WHAT’S THE DEAL: The world is threatened by an expanding, unknown supernatural nexus dubbed “The Shimmer,” and Natalie Portman’s military-trained biologist must unlock the colorful abnormality’s beguiling mysteries before time runs out.
WHY SEE IT: Director Alex Garland’s heady sophomore follow-up to 2015’s EX MACHINA continues his penchant for psychological drama by way of a larger Sci-Fi canvas, yet manages to keep its characters and their interactions human and intimate in between shocking moments and amid jaw-dropping visuals. It’s also a refreshingly cerebral thriller that manages to deliver its narrative in a digestibly straightforward manner.
Based on the 2014 novel by Jeff VanderMeer (a Nebula and Shirley Jackson Award winner), ANNIHILATION’s storyline incorporates cinematic elements reminiscent of such genre favorites as JOHN CARPENTER’S THE THING, ALTERED STATES, and even the visual splendor of AVATAR, yet the story’s concept still manages to remain wholly original. Beauty, mutations, calm, and confusion permeate the proceedings; it toes the line between brainy and visceral and savors the opportunity to let questions linger while answering just enough to keep the whole film from entering complete head-scratcher territory. ANNIHILATION requires viewers to deduce just what is happening every step of the way, from Oscar Isaac’s pod-person-like behavior to temporal anomalies to its trippy, bravura climax. But at the same time, it is quite transparent for those who are intuitive enough to get it. And it thankfully does not insult the audience with splashy and deceptive non-sequitur conclusions in an effort to appear more intelligent than it is.
As alien invasion thrillers go, ANNIHILATION finds success on myriad levels, from the emotional undertones to the stunning special effects to the dimensional sound design. It asks the ultimate question: When a major change occurs, do you accept the inevitable or do you reject and rebel? Plus, it also makes for a nice companion piece to Denis Villeneuve’s ARRIVAL in the humans-making-alien-contact Sci-Fi subgenre.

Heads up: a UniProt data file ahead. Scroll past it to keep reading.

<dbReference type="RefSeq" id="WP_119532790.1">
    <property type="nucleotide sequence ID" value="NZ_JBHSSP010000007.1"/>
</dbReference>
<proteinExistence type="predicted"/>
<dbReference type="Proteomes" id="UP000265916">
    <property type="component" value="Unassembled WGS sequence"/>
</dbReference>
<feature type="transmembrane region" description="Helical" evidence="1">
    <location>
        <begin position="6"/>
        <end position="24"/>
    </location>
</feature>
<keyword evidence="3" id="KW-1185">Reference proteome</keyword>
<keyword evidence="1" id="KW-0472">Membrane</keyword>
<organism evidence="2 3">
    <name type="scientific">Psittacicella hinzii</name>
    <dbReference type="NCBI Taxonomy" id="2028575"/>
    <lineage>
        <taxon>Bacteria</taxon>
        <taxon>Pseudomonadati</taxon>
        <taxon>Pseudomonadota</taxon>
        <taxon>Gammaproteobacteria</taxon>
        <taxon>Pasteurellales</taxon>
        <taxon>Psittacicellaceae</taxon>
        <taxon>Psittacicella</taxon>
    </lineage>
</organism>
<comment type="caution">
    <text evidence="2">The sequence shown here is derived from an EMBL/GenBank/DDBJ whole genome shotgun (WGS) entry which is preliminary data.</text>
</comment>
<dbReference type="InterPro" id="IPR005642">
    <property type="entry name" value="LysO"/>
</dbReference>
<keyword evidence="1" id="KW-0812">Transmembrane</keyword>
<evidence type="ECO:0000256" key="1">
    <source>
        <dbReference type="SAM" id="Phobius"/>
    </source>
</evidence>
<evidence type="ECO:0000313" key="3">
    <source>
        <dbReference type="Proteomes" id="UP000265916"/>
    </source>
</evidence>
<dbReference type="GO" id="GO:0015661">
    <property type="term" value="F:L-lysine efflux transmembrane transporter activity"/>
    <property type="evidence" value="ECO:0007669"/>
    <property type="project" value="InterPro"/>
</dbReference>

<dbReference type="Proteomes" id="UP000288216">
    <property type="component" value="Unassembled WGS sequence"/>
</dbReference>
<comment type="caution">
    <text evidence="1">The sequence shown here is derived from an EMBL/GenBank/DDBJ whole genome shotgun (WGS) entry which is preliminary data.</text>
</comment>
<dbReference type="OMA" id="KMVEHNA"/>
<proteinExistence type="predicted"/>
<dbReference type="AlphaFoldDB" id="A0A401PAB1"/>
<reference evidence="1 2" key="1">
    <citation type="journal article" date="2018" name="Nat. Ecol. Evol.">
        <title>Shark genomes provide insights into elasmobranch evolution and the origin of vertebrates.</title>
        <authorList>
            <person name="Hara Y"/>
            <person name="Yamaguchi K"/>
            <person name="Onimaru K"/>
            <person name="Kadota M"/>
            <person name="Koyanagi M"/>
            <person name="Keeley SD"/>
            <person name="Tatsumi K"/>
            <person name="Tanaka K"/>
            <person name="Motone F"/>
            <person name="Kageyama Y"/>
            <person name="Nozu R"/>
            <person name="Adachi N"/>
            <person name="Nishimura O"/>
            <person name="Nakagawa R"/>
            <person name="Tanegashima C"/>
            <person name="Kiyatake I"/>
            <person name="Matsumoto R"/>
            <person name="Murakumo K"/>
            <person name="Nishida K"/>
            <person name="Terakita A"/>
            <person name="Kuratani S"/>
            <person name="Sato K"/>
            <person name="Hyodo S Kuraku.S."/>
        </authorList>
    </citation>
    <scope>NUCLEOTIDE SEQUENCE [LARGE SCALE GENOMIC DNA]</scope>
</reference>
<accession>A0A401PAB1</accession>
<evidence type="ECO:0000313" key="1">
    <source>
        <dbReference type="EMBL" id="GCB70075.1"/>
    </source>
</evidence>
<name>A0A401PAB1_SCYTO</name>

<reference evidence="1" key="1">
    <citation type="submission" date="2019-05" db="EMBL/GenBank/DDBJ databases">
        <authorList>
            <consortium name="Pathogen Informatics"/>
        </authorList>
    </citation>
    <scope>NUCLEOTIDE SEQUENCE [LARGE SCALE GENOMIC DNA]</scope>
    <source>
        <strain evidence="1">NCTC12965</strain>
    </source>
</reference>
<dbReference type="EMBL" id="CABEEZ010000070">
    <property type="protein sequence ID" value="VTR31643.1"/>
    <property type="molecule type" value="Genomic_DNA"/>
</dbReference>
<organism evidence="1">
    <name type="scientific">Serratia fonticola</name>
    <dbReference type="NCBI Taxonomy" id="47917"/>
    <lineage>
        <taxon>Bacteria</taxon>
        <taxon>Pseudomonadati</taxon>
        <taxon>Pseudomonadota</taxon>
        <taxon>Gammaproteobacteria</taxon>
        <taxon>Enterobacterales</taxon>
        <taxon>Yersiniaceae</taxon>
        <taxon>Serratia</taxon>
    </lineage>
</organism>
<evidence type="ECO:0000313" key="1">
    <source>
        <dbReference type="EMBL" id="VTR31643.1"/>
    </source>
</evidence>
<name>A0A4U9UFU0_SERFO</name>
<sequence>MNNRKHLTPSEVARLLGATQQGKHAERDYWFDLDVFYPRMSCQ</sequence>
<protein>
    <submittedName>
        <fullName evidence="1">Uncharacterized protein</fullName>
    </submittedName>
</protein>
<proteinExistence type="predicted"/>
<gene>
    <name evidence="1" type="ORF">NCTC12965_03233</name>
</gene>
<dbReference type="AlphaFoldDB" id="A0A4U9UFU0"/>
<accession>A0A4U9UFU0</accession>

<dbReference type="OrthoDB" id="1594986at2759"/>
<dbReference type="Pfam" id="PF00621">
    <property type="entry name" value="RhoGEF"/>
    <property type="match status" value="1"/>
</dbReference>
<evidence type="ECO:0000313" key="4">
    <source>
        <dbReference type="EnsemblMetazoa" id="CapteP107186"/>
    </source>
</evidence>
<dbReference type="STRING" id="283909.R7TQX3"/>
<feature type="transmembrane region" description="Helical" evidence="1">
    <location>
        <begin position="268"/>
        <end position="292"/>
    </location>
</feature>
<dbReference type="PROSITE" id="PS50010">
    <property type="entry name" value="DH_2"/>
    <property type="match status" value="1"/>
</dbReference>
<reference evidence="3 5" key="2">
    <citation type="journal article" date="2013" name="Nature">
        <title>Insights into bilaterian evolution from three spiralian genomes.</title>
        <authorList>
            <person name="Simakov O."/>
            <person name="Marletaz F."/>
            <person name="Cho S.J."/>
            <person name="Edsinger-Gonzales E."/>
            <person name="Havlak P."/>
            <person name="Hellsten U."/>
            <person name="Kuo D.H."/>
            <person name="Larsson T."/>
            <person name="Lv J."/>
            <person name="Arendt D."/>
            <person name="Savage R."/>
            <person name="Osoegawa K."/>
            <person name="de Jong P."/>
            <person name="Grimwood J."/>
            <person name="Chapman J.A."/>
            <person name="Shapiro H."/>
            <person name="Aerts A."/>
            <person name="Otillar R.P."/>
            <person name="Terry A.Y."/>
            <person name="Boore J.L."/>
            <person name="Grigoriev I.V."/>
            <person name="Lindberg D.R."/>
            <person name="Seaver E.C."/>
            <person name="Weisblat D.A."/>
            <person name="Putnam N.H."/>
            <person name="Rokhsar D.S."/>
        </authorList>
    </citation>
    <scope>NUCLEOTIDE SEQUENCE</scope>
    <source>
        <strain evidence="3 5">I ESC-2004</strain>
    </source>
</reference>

THE FLICK FLACK: Slow and steady in pace with a quiet tone and dreamlike quality, ANNIHILATION is nowhere near as bombastic as the title may suggest to some, especially given the optics of Portman, Jennifer Jason Leigh, Gina Rodriguez, Tuva Novotny, and Tessa Thompson’s quintet of women geared out and ready for combat. The tone allows a more engrossing tale with some seriously shocking moments that rewardingly disturb the peace. But given the stakes of the overall story, ANNIHILATION could have included a few more broad strokes and confronted a few more big questions regarding what exactly The Shimmer is and does while maintaining the sense of mystery. It left me wanting more, and that’s a good thing.
NOTABLE NOTES: ANNIHILATION appears to be engaging Sci-Fi pulp, but deep down, as far as the psychology of the film is concerned, it’s about self-destruction. Director Alex Garland tells The Verge, “It’s about the nature of self-destruction in a literal sense: cells have life cycles and stars have life cycles and plants and the universe and us. You, me, everyone. But also psychological forms of self-destruction.” As each character makes their way through The Shimmer, they begin to self-destruct both in mind and body, and the film puts up a mirror to the audience to decide whether or not they want to confront the truth of their own reflection.
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